The new Chinese e-currency, digital yuan, may also be used in South Korea.
PRC and its ambitions.
This was reported by the Korean Internet newspaper Yonhap. According to the daily, it is likely that Korean shops that have many Chinese clients may accept payments in the new e-currency.
It is highly possible that right after the launch of crypto yuan the Chinese government will press for its massive acceptance by citizens instead of using printed money.
This also refers to Chinese traveling abroad, especially tourists.
Actually, the Korean newspaper states, “It is supposed that digital yuan will at first be adopted for micro payments in China but in future it will be used all around the world due to the yuan’s internationalization”.
In particular, Chinese digital currency may be used in all countries will stable and active relations with PRC like Asia, and South Korea.
Many touristic shops in South Korea that are often visited by Chinese clients, have already integrated some Chinese payment methods mine Alipay. In the future it is highly likely they will also accept digital yuan payments for simplifying shopping with Chinese clients.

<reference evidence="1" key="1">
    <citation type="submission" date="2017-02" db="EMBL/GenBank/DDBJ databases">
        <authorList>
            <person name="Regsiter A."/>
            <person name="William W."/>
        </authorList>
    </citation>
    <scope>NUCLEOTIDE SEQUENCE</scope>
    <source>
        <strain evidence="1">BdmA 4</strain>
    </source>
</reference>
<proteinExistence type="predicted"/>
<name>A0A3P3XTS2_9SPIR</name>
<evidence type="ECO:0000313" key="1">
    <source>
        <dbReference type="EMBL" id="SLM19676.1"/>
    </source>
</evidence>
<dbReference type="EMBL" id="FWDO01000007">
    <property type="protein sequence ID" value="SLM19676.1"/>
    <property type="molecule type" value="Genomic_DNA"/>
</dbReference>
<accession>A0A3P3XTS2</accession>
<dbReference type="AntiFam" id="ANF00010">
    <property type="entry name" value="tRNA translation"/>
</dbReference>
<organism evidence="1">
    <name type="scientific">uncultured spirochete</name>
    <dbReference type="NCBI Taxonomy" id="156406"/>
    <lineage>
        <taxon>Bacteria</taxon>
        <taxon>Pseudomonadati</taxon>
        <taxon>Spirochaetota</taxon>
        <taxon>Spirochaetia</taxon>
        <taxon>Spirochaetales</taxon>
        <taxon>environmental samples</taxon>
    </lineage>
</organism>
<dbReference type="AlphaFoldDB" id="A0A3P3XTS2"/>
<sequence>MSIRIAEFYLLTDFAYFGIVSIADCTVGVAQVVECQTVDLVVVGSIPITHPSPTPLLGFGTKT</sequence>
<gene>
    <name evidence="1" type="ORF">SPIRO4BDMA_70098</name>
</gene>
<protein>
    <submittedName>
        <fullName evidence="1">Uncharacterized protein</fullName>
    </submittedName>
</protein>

Yonhap also reports that the new digital currency has already been developed and, as expected, will be put into circulation any time depending on the party’s leaders and their decisions.
Besides, the newspaper explains that the real reason for launching the digital version of the national currency is that by doing this, government can trace all financial operations since digital yuan will have a completely different conception unlike Bitcoin that is based on blockchain.
China refuses to reveal all technological details concerning how the digital currency would work but it’s unlikely that the e-yuan may be built on blockchain. Full control by the regulator. Many experts suspect that digital yuan will be only partially used by the Chinese citizens as, unlike BTC, it does not allow for anonymous transactions and won’t have a public register.
In other words, it will be mainly used as a tracking instrument that would provide regulators with the opportunity to analyze each of the transactions made by users as the ledger would be fully centralized and managed by the country’s central bank (PBoC). Despite the government’s promises to defend digital yuan users’ confidentiality, it actually seems that very few people believe this will really be so. In theory, PBoC has to analyze the transactions only in case they are suspected in being involved in illegal activities. Still, considering that being suspected is enough to start investigation and that the central bank can analyze any of the operations, PBoC may examine almost any transaction in arbitrary manner. It’s also worth noting that the Chinese are major users of Tether, probably because USDT enables free and anonymous (or pseudo anonymous) international transactions.